There is nobody in this country who got rich on his own — nobody. You built a factory out there? Good for you. But I want to be clear. You moved your goods to market on the roads the rest of us paid for. You hired workers the rest of us paid to educate. You were safe in your factory because of police-forces and fire-forces that the rest of us paid for. You didn’t have to worry that marauding bands would come and seize everything at your factory — and hire someone to protect against this — because of the work the rest of us did.

So quoth Elizabeth Warren, attorney, Harvard professor of law, US Senate candidate, communist, and erstwhile Methodist Sunday School teacher, recently appointed Assistant to the President and Special Advisor to the Secretary of the Treasury on the Consumer Financial Protection Bureau.

Ari Armstrong at PajamaMedia argues cogently against her assertions:

To hear Massachusetts Senate candidate Elizabeth Warren tell it, successful business owners get rich off the efforts of taxpayers and contribute nothing in return until they pay a hefty tax bill themselves. Warren gets the story exactly backwards.

Productive business leaders create the wealth that enables us to thrive, seek employment, and on the side pay for governmental services. Such producers typically work long hours, often for years with little pay, risking their own time and money to bring their vision to life. They turn metals, gases, plants, and other natural resources into valuable commodities, and they direct others’ labor to more prosperous ends, expanding our quality of life.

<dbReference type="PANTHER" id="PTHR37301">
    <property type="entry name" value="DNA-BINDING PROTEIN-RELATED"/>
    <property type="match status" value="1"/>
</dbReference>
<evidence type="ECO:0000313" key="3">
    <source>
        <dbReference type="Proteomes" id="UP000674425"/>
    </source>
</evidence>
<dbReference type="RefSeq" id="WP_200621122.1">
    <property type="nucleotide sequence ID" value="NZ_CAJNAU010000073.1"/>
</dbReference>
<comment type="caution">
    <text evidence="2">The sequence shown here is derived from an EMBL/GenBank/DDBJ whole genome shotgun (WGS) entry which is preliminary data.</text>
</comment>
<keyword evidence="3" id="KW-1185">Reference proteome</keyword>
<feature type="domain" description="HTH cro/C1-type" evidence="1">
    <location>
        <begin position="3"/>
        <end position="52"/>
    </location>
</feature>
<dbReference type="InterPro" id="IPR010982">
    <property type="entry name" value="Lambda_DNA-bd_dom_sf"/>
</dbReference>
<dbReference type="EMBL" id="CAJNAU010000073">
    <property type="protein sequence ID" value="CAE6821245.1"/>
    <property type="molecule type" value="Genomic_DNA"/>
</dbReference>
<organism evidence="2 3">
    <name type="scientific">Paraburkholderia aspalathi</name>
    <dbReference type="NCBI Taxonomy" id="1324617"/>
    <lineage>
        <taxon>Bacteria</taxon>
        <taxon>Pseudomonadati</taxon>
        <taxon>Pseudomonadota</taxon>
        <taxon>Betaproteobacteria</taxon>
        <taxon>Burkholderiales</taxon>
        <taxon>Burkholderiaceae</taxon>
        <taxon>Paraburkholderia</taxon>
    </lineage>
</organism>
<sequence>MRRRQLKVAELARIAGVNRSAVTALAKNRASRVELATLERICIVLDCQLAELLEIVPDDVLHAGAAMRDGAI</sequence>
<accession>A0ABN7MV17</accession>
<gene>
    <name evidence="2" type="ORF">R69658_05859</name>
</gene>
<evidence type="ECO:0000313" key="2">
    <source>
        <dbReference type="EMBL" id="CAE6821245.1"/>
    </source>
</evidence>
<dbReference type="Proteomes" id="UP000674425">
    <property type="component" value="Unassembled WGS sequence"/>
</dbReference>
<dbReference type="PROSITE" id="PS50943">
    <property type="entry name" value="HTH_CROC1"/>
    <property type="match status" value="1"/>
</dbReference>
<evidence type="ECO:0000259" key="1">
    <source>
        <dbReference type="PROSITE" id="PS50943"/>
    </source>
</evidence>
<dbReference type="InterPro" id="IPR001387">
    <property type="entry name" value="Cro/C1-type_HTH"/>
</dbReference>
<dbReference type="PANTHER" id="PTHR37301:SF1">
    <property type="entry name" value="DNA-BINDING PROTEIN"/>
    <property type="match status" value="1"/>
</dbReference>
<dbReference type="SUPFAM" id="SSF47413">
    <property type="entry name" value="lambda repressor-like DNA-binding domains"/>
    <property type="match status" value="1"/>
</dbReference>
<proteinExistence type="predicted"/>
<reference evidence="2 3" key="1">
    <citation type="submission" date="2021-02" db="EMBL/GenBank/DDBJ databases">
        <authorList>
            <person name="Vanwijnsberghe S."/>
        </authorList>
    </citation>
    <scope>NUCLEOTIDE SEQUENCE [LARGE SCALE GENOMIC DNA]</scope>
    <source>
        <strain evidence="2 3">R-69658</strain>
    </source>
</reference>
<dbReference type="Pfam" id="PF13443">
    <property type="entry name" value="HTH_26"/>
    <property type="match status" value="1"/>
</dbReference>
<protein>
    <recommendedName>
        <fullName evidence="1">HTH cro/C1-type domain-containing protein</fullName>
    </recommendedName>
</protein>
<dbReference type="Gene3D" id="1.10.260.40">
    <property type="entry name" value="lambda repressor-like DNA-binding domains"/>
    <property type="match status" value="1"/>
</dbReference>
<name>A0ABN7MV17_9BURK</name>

Some say business leaders should “give something back.” But those operating on a free market never took anything from anybody, except in voluntary and mutually beneficial trade. Instead, they produce the goods and services — the computers and cell phones, the health care, the books and movies, the automobiles, the plumbing pipes — than enrich and extend our lives.

Great producers deserve our gratitude and respect, not the ugly, envious sneers so often directed at them by today’s political left. Above all these business leaders deserve a government that protects their rights, including their right to produce wealth and use the resulting profits as they judge best.

Warren invokes the “social contract,” but if that means anything sensible it is to protect individuals from the violence, fraud, and plunder of others. In seeking to peacefully pursue our own lives and interact with others on a voluntary basis, we agree to respect the equal rights of others. We institute government to protect those rights for everyone.

Warren argues that business owners use the roads and education system, the “police forces and fire forces that the rest of us paid for.” Warren ignores the fact that the most productive already pay the lion’s share of the tax burden. … The 10 percent of households with the highest incomes pay more than half of all federal taxes. They pay more than 70 percent of federal income taxes … The wealthy also pay more in state and local income, sales, and property taxes (where applicable). In other words, the wealthy pay for most of the governmental services that others use.